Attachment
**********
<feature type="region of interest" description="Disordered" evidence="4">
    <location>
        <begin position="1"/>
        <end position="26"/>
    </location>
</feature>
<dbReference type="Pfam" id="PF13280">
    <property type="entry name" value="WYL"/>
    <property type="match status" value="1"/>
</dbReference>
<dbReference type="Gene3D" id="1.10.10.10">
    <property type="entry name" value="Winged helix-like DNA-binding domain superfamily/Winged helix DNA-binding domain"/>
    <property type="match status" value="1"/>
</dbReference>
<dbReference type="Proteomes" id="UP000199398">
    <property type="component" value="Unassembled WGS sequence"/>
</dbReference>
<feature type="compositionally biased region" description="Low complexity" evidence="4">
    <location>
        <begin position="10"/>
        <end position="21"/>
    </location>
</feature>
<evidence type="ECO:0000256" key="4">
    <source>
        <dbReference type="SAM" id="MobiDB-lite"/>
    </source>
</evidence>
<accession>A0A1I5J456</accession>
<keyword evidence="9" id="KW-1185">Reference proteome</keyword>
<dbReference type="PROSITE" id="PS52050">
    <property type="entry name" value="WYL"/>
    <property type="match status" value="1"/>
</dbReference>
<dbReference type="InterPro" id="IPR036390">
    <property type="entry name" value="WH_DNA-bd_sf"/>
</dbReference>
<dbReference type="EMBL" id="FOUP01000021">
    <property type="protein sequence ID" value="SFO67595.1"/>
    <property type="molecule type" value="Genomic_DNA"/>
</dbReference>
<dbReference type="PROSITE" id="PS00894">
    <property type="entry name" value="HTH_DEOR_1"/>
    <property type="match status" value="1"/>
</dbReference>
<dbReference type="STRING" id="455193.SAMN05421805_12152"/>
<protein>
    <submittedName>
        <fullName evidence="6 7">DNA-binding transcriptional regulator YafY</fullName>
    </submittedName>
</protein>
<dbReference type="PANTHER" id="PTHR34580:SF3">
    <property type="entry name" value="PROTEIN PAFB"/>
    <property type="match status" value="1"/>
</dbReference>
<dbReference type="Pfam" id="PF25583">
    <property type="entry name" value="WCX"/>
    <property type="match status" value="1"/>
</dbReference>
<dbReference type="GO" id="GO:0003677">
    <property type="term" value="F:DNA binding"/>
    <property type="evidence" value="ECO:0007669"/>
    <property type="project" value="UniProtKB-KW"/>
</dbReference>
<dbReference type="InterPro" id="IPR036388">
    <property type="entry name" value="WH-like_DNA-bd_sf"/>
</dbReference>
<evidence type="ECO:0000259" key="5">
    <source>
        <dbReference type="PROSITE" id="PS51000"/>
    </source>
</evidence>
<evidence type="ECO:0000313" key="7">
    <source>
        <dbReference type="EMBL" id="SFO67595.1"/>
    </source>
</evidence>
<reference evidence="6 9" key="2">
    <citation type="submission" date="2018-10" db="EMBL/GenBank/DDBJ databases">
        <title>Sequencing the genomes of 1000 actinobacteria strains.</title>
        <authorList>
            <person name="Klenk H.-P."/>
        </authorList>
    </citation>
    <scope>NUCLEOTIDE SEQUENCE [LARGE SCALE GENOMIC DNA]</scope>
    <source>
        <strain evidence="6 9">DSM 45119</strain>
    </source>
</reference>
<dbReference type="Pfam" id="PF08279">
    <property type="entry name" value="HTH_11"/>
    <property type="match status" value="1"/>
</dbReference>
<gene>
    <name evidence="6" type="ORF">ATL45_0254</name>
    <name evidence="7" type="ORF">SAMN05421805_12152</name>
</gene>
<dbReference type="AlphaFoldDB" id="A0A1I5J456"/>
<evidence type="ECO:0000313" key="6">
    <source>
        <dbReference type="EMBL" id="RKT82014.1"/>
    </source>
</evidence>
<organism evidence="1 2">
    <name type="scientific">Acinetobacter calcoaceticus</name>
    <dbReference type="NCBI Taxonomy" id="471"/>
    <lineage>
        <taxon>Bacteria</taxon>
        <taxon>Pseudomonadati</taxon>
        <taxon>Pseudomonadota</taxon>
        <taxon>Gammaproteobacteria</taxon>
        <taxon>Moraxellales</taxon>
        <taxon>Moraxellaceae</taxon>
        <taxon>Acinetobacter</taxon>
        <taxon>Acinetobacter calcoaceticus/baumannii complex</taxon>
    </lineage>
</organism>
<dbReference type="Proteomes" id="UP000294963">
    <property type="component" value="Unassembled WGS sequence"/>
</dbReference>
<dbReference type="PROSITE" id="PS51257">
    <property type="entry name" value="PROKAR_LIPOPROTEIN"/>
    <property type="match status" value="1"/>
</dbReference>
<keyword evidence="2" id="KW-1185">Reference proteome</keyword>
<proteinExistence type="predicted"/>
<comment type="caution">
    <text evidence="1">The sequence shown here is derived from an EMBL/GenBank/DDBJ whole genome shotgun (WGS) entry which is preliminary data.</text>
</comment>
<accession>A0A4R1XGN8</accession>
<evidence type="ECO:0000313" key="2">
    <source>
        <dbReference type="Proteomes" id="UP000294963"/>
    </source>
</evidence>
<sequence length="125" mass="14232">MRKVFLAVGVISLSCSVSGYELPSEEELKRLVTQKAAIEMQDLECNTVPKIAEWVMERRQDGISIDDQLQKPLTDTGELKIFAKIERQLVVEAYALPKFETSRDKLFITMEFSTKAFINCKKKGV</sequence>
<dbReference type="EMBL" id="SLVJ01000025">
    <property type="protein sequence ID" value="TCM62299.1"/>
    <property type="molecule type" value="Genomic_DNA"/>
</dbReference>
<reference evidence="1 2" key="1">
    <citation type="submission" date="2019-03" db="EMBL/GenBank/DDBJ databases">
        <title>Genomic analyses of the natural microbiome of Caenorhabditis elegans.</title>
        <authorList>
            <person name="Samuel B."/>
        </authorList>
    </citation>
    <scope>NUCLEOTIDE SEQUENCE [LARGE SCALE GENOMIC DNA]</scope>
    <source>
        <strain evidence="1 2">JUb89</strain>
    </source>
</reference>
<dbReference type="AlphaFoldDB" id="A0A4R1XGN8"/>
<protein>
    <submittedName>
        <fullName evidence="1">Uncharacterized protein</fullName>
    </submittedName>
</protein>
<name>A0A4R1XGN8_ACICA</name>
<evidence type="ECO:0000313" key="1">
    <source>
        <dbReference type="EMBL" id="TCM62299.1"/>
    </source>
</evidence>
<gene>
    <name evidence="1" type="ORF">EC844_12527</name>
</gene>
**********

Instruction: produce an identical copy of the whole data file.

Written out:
<feature type="region of interest" description="Disordered" evidence="4">
    <location>
        <begin position="1"/>
        <end position="26"/>
    </location>
</feature>
<dbReference type="Pfam" id="PF13280">
    <property type="entry name" value="WYL"/>
    <property type="match status" value="1"/>
</dbReference>
<dbReference type="Gene3D" id="1.10.10.10">
    <property type="entry name" value="Winged helix-like DNA-binding domain superfamily/Winged helix DNA-binding domain"/>
    <property type="match status" value="1"/>
</dbReference>
<dbReference type="Proteomes" id="UP000199398">
    <property type="component" value="Unassembled WGS sequence"/>
</dbReference>
<feature type="compositionally biased region" description="Low complexity" evidence="4">
    <location>
        <begin position="10"/>
        <end position="21"/>
    </location>
</feature>
<evidence type="ECO:0000256" key="4">
    <source>
        <dbReference type="SAM" id="MobiDB-lite"/>
    </source>
</evidence>
<accession>A0A1I5J456</accession>
<keyword evidence="9" id="KW-1185">Reference proteome</keyword>
<dbReference type="PROSITE" id="PS52050">
    <property type="entry name" value="WYL"/>
    <property type="match status" value="1"/>
</dbReference>
<dbReference type="InterPro" id="IPR036390">
    <property type="entry name" value="WH_DNA-bd_sf"/>
</dbReference>
<dbReference type="EMBL" id="FOUP01000021">
    <property type="protein sequence ID" value="SFO67595.1"/>
    <property type="molecule type" value="Genomic_DNA"/>
</dbReference>
<dbReference type="PROSITE" id="PS00894">
    <property type="entry name" value="HTH_DEOR_1"/>
    <property type="match status" value="1"/>
</dbReference>
<dbReference type="STRING" id="455193.SAMN05421805_12152"/>
<protein>
    <submittedName>
        <fullName evidence="6 7">DNA-binding transcriptional regulator YafY</fullName>
    </submittedName>
</protein>
<dbReference type="PANTHER" id="PTHR34580:SF3">
    <property type="entry name" value="PROTEIN PAFB"/>
    <property type="match status" value="1"/>
</dbReference>
<dbReference type="Pfam" id="PF25583">
    <property type="entry name" value="WCX"/>
    <property type="match status" value="1"/>
</dbReference>
<dbReference type="GO" id="GO:0003677">
    <property type="term" value="F:DNA binding"/>
    <property type="evidence" value="ECO:0007669"/>
    <property type="project" value="UniProtKB-KW"/>
</dbReference>
<dbReference type="InterPro" id="IPR036388">
    <property type="entry name" value="WH-like_DNA-bd_sf"/>
</dbReference>
<evidence type="ECO:0000259" key="5">
    <source>
        <dbReference type="PROSITE" id="PS51000"/>
    </source>
</evidence>
<evidence type="ECO:0000313" key="7">
    <source>
        <dbReference type="EMBL" id="SFO67595.1"/>
    </source>
</evidence>
<reference evidence="6 9" key="2">
    <citation type="submission" date="2018-10" db="EMBL/GenBank/DDBJ databases">
        <title>Sequencing the genomes of 1000 actinobacteria strains.</title>
        <authorList>
            <person name="Klenk H.-P."/>
        </authorList>
    </citation>
    <scope>NUCLEOTIDE SEQUENCE [LARGE SCALE GENOMIC DNA]</scope>
    <source>
        <strain evidence="6 9">DSM 45119</strain>
    </source>
</reference>
<dbReference type="Pfam" id="PF08279">
    <property type="entry name" value="HTH_11"/>
    <property type="match status" value="1"/>
</dbReference>
<gene>
    <name evidence="6" type="ORF">ATL45_0254</name>
    <name evidence="7" type="ORF">SAMN05421805_12152</name>
</gene>
<dbReference type="AlphaFoldDB" id="A0A1I5J456"/>
<evidence type="ECO:0000313" key="6">
    <source>
        <dbReference type="EMBL" id="RKT82014.1"/>
    </source>
</evidence>
<organism evidence="1 2">
    <name type="scientific">Acinetobacter calcoaceticus</name>
    <dbReference type="NCBI Taxonomy" id="471"/>
    <lineage>
        <taxon>Bacteria</taxon>
        <taxon>Pseudomonadati</taxon>
        <taxon>Pseudomonadota</taxon>
        <taxon>Gammaproteobacteria</taxon>
        <taxon>Moraxellales</taxon>
        <taxon>Moraxellaceae</taxon>
        <taxon>Acinetobacter</taxon>
        <taxon>Acinetobacter calcoaceticus/baumannii complex</taxon>
    </lineage>
</organism>
<dbReference type="Proteomes" id="UP000294963">
    <property type="component" value="Unassembled WGS sequence"/>
</dbReference>
<dbReference type="PROSITE" id="PS51257">
    <property type="entry name" value="PROKAR_LIPOPROTEIN"/>
    <property type="match status" value="1"/>
</dbReference>
<keyword evidence="2" id="KW-1185">Reference proteome</keyword>
<proteinExistence type="predicted"/>
<comment type="caution">
    <text evidence="1">The sequence shown here is derived from an EMBL/GenBank/DDBJ whole genome shotgun (WGS) entry which is preliminary data.</text>
</comment>
<accession>A0A4R1XGN8</accession>
<evidence type="ECO:0000313" key="2">
    <source>
        <dbReference type="Proteomes" id="UP000294963"/>
    </source>
</evidence>
<sequence length="125" mass="14232">MRKVFLAVGVISLSCSVSGYELPSEEELKRLVTQKAAIEMQDLECNTVPKIAEWVMERRQDGISIDDQLQKPLTDTGELKIFAKIERQLVVEAYALPKFETSRDKLFITMEFSTKAFINCKKKGV</sequence>
<dbReference type="EMBL" id="SLVJ01000025">
    <property type="protein sequence ID" value="TCM62299.1"/>
    <property type="molecule type" value="Genomic_DNA"/>
</dbReference>
<reference evidence="1 2" key="1">
    <citation type="submission" date="2019-03" db="EMBL/GenBank/DDBJ databases">
        <title>Genomic analyses of the natural microbiome of Caenorhabditis elegans.</title>
        <authorList>
            <person name="Samuel B."/>
        </authorList>
    </citation>
    <scope>NUCLEOTIDE SEQUENCE [LARGE SCALE GENOMIC DNA]</scope>
    <source>
        <strain evidence="1 2">JUb89</strain>
    </source>
</reference>
<dbReference type="AlphaFoldDB" id="A0A4R1XGN8"/>
<protein>
    <submittedName>
        <fullName evidence="1">Uncharacterized protein</fullName>
    </submittedName>
</protein>
<name>A0A4R1XGN8_ACICA</name>
<evidence type="ECO:0000313" key="1">
    <source>
        <dbReference type="EMBL" id="TCM62299.1"/>
    </source>
</evidence>
<gene>
    <name evidence="1" type="ORF">EC844_12527</name>
</gene>